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The Centers for Medicare and Medicaid Studies (CMS) has updated their website with information regarding how employers subject to the ACA’s Employer Mandate will be notified of employees who qualified for a subsidy, and how they can appeal any Part B penalties that are assessed as a result. The site can be found at https://www.cms.gov/CCIIO/Programs-and-Initiatives/Employer-Initiatives/Employer-Initiatives.html. The information on this site is vital for employers subject to the Employer Mandate.

The Notification Form

The site contains a sample notification form that will go to an employer. It is important to note that this is simply a notification that an employee received a subsidy – it is not a notification that the employer has been assessed a penalty under the Employer Mandate. Only the IRS can assess that penalty, and the employer will be notified separately if a penalty is owed. As of the date of this Notice, the form of that notification has not been disclosed.

It is vital that employers retain the notification form if they desire to appeal the determination that the employee was eligible for the subsidy. This is not the same as appealing any assessed penalty. Rather, this would be an appeal of the employee’s subsidy eligibility, which has the follow-on effect of appealing any associated penalty – if the subsidy was given to the employee in error, the employer won’t owe a penalty (since penalties only are owed when the employer doesn’t offer a minimum value plan that’s affordable to the employee).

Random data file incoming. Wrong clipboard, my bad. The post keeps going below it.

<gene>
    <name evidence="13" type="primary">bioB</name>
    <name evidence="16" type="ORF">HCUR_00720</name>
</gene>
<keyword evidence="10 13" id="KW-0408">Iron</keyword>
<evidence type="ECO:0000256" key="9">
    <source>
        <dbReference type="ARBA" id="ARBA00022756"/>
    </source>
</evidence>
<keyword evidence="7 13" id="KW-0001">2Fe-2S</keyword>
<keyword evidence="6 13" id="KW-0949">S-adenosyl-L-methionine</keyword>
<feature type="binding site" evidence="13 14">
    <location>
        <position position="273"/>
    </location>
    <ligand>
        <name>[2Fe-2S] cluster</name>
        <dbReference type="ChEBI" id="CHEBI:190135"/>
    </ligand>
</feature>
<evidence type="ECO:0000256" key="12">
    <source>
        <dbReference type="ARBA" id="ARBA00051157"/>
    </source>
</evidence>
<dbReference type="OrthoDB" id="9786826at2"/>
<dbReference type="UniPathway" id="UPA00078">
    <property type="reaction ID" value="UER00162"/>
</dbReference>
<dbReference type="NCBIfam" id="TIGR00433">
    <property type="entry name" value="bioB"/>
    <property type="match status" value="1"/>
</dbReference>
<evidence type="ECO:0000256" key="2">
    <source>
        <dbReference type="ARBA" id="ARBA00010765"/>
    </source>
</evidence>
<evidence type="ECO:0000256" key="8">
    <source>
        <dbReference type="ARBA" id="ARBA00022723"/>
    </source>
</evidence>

When appealing the employee’s eligibility for a subsidy, they will need to include a copy of this notification. The sample notice is available here.

The Employer Appeal Form

The site also includes a sample employer appeal form that employers will use to appeal the subsidy determination. What’s important to note about this form is that it is individual to the notice that was received. Though not required, this is where employers will want to include copies of any enrollment materials that indicate affordability or minimum value that would have been provided to that employee, as well as a waiver that the employee may have signed. While most employers might expect to get no more than a handful of subsidy notifications, certain industries will likely see many forms, especially those employers in the staffing, retail and hospitality spaces. The workload for completing multiple appeal forms should be planned for accordingly.